Simple and Perhaps Only Recipe To De-Escalate In Times of Passion: True Federalism
Maybe there was a day when discussing politics did not involve polarization. Maybe, this is a myth, false nostalgia, a yearning for a day that never was.
Whether that day ever existed, who knows, but one thing is clear: it ain’t here in 2020.
People find ways today to be offended by anything. Voicing opinions on any matter can precipitate vitriolic attacks from strangers, family and friends. And don’t think you are excused by not speaking-up. Silence, today, may be perceived as taking a loud and definitive stand.
Rhetoric has escalated and this escalation cannot last forever. Either it will morph into violence on a larger scale than we have seen so far, or it will diminish as cooler heads prevail and moderation sets in. The choice is up to us.
One way to deescalate: surrender. Wave the white flag, prostrate yourself to the other side. I do not see this happening.
Another way: win so convincingly that the other side grasps that its time is not now, accepts an election outcome and pushes its agenda in a legal, moral, traditional and more chivalrous way. I do not see this happening if Donald Trump wins by a substantial margin; but, I could see it if Joe Biden does.
De-escalation might also occur if, somehow, we find common ground on a vision for America. This, however, will not happen unless we return to a truly Federalist system in which each state controls more of its affairs and, in so doing, diminishes the role of national government.
This live-and-let-live approach, Federalism, didn’t used to be a hypothesis in America because it was reality.
This would be the smartest way to reach reconciliation as a people and a nation. Let us have our differences, yet not force all to capitulate to the tyranny of the majority or the dictates of a Supreme Court.
Let each state attract the individuals that most reflect the policies of that state. This path is not perfect, but it is what the founders envisioned as to how a republic would remain united. Don’t tell me how to live and I won’t tell you. Yes, there will be differences among the states. That’s the way it was meant to be.
You want abortion in your state, then “Vas y,” feel free. You will be responsible for the blood on your hands but do not push that in my state. You want universal health care in your state? Fine, do it, but do not make me have it in mine. You want alternative energy to carry out your vision of a “Green New Deal”? Go ahead, but do not make me comply where I live. You want to allow men to compete with women in your high schools? Do it, but leave me and my state out — and suffer your consequences.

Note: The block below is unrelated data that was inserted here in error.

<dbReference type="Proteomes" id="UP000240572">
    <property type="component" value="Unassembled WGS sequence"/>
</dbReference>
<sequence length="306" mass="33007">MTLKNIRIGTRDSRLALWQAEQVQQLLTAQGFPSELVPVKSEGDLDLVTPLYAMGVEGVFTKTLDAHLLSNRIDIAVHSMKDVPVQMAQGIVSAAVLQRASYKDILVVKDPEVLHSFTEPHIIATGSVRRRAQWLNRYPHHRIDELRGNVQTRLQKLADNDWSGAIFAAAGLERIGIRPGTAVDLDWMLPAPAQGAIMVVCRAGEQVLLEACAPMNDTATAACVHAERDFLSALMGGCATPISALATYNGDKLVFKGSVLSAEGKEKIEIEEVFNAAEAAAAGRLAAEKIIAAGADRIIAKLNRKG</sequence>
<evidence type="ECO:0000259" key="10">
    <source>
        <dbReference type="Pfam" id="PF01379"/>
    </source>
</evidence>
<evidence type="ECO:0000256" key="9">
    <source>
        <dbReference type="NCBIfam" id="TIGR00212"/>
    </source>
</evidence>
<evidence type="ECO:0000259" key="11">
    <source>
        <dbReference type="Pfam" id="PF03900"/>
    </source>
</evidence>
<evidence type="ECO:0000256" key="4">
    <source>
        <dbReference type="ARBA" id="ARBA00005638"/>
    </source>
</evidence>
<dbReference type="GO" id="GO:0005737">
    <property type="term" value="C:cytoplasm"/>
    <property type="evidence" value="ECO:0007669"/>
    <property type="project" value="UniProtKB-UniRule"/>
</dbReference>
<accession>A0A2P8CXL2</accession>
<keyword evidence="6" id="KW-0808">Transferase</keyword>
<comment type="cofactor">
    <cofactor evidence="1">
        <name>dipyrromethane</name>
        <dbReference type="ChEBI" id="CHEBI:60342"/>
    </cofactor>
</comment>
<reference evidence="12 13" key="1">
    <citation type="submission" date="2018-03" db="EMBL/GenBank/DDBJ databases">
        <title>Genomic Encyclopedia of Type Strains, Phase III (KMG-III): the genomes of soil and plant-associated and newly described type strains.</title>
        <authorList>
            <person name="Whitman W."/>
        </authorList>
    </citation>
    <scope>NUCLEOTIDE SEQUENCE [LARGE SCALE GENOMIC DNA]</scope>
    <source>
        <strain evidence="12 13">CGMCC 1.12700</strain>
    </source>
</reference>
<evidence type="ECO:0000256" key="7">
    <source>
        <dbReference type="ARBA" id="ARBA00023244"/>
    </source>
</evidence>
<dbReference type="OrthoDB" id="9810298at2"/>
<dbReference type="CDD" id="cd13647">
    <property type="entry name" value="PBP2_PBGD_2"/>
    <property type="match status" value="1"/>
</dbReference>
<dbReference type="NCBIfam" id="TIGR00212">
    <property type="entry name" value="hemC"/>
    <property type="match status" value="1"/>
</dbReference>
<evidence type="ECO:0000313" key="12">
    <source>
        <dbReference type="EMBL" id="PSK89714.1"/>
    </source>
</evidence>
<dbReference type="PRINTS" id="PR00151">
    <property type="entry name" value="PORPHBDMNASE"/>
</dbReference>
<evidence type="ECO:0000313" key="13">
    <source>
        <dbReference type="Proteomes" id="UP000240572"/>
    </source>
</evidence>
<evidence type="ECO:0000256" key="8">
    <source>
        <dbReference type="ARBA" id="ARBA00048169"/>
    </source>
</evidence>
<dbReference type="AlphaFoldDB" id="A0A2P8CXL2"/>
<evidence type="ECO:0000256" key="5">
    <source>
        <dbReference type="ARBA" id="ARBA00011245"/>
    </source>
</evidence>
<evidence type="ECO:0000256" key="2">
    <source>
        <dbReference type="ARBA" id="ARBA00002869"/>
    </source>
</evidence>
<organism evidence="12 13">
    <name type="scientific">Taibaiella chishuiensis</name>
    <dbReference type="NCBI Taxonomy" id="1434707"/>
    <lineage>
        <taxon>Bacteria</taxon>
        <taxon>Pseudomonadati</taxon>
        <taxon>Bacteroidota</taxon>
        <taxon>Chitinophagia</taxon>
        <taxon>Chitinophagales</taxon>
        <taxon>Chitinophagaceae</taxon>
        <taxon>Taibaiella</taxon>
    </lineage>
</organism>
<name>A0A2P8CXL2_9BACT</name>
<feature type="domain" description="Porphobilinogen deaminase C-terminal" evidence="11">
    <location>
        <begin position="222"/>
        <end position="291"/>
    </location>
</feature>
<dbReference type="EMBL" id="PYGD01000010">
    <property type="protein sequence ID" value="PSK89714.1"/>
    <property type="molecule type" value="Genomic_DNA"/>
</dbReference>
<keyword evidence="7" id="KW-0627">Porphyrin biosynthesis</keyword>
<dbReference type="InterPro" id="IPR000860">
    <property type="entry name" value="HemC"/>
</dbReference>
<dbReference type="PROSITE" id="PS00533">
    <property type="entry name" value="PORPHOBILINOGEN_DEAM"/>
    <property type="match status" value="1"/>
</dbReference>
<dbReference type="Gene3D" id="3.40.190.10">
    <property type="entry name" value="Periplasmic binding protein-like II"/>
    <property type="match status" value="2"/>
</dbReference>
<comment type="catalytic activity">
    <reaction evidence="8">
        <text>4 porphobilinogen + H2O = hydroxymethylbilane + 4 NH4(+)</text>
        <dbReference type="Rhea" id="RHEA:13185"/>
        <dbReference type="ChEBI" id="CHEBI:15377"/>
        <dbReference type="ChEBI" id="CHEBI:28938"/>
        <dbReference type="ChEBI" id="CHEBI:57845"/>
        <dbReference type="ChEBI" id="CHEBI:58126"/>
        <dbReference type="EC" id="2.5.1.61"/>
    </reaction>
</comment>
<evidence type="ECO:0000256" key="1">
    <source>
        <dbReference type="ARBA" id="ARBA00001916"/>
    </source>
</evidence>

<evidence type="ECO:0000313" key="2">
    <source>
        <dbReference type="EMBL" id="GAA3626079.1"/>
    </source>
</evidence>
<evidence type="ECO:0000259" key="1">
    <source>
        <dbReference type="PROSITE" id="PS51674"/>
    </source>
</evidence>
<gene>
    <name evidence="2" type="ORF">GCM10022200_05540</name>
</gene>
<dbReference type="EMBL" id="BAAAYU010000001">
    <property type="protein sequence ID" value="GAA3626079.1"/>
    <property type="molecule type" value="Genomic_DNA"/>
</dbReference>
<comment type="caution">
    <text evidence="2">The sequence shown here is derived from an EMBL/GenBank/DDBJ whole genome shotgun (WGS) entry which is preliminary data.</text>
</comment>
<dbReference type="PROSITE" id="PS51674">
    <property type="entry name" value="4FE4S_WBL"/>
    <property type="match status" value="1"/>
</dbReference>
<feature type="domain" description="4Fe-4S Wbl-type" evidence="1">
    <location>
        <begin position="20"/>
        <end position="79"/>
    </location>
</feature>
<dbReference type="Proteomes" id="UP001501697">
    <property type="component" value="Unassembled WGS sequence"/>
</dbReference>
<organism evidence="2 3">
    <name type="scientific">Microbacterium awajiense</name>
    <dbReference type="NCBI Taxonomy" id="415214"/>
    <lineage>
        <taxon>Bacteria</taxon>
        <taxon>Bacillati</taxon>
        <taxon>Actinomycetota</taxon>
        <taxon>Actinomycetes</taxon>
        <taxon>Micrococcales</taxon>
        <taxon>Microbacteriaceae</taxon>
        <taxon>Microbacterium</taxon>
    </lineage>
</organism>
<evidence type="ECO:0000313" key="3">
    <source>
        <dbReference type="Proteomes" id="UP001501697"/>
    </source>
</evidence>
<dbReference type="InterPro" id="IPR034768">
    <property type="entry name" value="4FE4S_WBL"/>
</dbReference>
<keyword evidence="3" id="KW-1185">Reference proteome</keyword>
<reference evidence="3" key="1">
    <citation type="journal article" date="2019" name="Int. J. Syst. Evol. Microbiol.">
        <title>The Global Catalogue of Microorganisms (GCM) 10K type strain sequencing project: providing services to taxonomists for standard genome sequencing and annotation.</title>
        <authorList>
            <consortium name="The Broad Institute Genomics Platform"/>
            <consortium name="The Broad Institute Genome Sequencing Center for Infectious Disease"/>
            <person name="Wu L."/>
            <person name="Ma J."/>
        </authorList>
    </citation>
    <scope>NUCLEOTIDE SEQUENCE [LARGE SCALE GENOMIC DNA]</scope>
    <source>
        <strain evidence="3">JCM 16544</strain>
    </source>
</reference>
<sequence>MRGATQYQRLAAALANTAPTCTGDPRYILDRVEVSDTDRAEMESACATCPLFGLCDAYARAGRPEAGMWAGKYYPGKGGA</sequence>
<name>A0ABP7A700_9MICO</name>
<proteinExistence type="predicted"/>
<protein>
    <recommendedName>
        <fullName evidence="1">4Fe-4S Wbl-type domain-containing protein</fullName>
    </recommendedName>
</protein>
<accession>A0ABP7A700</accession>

You want to legalize marijuana? Fine, but maybe we do not. You want to teach your kids to hate America and sow bitterness between the races? Then, self-destruct at your pace but leave me out. You want to let your schools teach false narratives, perpetuate ignorance and a victimization syndrome? You will reap what you sow. You want to defund the police? Wow, it will not take long to see the genius of that.
I could go on. These issues should be deliberated and determined at the state level, not a national one. If this occurred, these issues would not divide our nation. We could agree to disagree, then live in peace. We could see how policies play out in states, separately, and adjust as needed rather than insisting that everyone lives as we mandate.
Handle issues at the local level? De-Escalation follows.
Instead of fighting on these issues, we could focus on policies appropriate at a national level, such as immigration, veterans’ benefits, fiscal policy, trade, foreign relations, foreign wars, the debt, taxation, regulation, manufacturing, economic growth and more.
Let us embrace the fact that our nation was set up as a Federal Republic. That means that powers not delegated to the national government were reserved to the states. There was wisdom in that decision allowing a nation the flexibility to take in as many people as possible, and whose disparate beliefs, backgrounds, cultures, goals, hopes, and dreams would allow them to pursue happiness as they saw fit.
Let us go back to the ratifiers of the Constitution, the people of the states, and let them decide for themselves the clearly divisive and interminable problems that threaten the union itself. It is by this means, only, that we can de-escalate the ever-heightening pitch of vitriolic screams that will hasten our own destruction.